BY SHAWN DORMAN
“She’s going to go through some things,” said the president in his perfect call with Ukrainian President Volodymyr Zelensky last July. Ambassador Marie Yovanovitch went through some things—as she did her job, served her country and spoke the truth.
As the impeachment trial came to a quick end, the three-time ambassador retired. But while the Service lost another outstanding senior diplomat, it also gained a hero; the impeachment process brought to light—for those paying any attention at all—the integrity and dedication of career diplomats on the front lines implementing official U.S. policy and advancing relationships around the world.
At AFSA and through the Journal, we will continue supporting the Foreign Service as it goes through things, facing new challenges. We will continue pointing to the critical importance of professional diplomacy for national security and telling the story of the U.S. Foreign Service, both for our members and the public, and for the historical record.
One great story is that of the Power Africa program, the first “Energy Diplomacy Works” contribution to our ongoing Diplomacy Works series. In this issue, USAID FSO Andrew Herscowitz explains how this program is redefining development partnerships.
For our focus on dealing with Russia and Ukraine, it was a coup to get John Tefft—who has served as ambassador to both countries (and Georgia and Lithuania)—to write the lead article. This is must-reading for anyone who wants to know why we should care about Ukraine, and Russia.
Carnegie Moscow Center Director Dmitri Trenin presents “The World Through Moscow’s Eyes.” Understanding where our adversaries (and friends) are coming from is part of what makes diplomacy work.
FSO Michael Lally reminds us how the challenges in the U.S.-Russia relationship in recent years have affected the lives of U.S. Mission Russia staff. We also include a selection of excerpts from the FSJ Archive, the merest hint of the archive’s tremendous resources on Russia and Ukraine.
Finally, as we close out the FSJ’s centennial year with this edition, I am pleased to report that the state of the Journal is strong. We count on our readers to share their views and experiences for these pages. Let us hear from you (firstname.lastname@example.org). And please take the AFSA president up on his request for input (to email@example.com).
And speaking of going through some things, during a recent cleanup at AFSA we discovered a 1994 letter from George Kennan for the Journal’s 75th anniversary. As the FSJ enters its second century, his words still resonate.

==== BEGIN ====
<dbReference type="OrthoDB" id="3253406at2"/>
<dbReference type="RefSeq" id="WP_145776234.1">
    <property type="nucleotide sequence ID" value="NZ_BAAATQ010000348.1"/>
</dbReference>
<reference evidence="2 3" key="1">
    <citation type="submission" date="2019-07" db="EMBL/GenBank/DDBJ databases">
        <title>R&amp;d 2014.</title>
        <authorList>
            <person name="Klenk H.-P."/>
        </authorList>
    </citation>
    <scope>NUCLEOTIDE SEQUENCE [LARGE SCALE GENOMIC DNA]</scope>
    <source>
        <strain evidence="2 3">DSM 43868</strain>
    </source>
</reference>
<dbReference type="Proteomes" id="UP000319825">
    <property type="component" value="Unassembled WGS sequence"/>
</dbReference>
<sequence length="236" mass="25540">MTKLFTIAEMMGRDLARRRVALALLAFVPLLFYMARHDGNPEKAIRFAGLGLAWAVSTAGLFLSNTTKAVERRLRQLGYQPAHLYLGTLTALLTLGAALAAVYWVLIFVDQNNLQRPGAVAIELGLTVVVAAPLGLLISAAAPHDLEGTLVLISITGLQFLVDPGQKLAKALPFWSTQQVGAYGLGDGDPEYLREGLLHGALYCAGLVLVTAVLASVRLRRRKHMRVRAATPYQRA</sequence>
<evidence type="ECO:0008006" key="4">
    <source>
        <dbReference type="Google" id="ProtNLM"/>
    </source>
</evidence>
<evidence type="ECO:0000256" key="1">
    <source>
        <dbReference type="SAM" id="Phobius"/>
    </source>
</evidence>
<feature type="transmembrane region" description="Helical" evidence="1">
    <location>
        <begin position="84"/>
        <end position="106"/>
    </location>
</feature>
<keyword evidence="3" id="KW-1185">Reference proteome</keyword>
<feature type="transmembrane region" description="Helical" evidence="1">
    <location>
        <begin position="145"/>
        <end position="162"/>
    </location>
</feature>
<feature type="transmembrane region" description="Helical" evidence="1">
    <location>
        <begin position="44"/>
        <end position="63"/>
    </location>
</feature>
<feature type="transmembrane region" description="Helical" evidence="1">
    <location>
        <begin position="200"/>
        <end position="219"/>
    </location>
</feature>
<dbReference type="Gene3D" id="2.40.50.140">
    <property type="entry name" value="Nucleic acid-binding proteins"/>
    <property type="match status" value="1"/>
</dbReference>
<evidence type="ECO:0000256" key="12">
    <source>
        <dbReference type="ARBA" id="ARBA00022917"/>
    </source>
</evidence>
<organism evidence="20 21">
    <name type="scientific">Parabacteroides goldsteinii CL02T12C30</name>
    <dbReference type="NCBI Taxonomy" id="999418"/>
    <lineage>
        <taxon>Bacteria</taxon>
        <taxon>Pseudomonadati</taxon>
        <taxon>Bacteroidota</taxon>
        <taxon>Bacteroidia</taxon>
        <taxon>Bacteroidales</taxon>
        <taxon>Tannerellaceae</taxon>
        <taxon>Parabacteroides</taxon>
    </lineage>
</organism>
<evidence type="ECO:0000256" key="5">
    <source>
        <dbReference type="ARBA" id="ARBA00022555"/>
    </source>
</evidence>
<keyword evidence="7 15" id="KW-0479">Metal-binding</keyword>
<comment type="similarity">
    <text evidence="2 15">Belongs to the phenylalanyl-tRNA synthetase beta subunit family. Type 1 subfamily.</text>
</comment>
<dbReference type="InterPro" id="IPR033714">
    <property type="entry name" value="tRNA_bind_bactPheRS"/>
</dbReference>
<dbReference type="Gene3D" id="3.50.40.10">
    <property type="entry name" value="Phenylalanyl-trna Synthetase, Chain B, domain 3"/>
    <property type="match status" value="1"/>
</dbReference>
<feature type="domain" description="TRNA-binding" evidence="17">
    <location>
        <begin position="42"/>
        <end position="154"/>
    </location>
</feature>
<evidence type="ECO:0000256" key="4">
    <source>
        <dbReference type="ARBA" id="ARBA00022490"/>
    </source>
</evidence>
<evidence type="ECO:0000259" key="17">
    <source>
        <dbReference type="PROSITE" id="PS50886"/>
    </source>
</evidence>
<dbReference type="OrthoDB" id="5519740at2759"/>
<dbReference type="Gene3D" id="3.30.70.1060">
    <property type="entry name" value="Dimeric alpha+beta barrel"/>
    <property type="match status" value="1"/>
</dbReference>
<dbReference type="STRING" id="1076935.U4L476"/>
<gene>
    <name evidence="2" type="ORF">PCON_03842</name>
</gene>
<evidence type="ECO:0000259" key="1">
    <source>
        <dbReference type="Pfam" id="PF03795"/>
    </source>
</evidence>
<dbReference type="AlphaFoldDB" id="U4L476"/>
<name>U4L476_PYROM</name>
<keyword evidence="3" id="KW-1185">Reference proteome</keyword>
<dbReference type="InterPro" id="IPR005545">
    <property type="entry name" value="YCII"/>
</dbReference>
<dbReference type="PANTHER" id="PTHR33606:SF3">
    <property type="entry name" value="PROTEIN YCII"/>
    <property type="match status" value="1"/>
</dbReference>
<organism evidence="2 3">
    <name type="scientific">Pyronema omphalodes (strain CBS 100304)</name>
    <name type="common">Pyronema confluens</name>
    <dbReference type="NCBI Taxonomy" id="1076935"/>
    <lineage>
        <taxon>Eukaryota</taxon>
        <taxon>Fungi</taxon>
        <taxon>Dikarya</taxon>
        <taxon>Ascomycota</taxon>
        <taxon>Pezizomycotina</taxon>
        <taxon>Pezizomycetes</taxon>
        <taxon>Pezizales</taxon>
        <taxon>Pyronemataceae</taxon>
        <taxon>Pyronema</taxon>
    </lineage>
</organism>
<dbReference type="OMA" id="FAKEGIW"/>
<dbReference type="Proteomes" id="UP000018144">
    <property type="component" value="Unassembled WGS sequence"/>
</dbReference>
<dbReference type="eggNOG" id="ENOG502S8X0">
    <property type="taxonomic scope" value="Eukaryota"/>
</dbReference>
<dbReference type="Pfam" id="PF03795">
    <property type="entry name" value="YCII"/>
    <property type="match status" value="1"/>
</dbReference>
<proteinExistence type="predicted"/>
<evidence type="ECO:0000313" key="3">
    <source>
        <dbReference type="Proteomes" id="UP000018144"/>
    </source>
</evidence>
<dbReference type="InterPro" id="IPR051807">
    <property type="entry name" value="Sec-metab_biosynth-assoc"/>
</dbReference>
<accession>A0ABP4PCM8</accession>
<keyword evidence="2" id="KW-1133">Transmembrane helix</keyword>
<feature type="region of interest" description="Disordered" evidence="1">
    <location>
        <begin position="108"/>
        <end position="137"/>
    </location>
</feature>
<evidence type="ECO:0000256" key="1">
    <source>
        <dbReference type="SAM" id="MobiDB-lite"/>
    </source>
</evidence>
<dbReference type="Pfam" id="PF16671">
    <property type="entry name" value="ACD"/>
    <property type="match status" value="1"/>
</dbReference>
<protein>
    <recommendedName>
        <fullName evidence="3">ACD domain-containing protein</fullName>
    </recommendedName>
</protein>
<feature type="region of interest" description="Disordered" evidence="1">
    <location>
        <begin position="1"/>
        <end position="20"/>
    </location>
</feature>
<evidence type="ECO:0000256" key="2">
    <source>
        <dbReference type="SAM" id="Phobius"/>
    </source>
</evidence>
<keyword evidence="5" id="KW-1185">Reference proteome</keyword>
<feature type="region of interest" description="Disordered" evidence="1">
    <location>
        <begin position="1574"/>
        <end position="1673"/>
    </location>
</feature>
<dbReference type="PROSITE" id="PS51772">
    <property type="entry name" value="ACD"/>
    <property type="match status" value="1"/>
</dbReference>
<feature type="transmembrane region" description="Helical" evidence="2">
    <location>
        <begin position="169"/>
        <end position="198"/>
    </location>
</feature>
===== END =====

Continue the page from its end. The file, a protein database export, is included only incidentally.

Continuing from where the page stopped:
March 28, 1994
The American Foreign Service, in its chartered (but not always respected) capacity as a highly selected, non-political, and disciplined body of career officials trained for the representation of this country through its embassies and consular offices abroad, has never fitted easily into the American governmental establishment. Seldom have its nature, its functions, and its needs been understood either by the general public or by the press or even by those who were responsible for its financial support and administration at the Washington end.
The service has always had something of a dual identity, trying on the one hand to represent this country abroad … , but trying at the same time to accommodate itself to the demands being brought to bear upon it from a Washington which would never fully understand what it was, why it existed, and what it was doing.
No institution connected with the Foreign Service can have found itself more in the center of these conflicting pressures than the organ which, for some 75 years, has tried to shape and maintain the Service’s own sense of identity and yet to help it to meet the demands placed upon it by both the political and the bureaucratic establishments at home: namely, The Foreign Service Journal. …
This must never have been an entirely easy task; but the Journal has pursued it all these years with devotion and persistence. … I am glad to wish it many more years of useful service to a cause which is none the less valuable for being so rarely understood.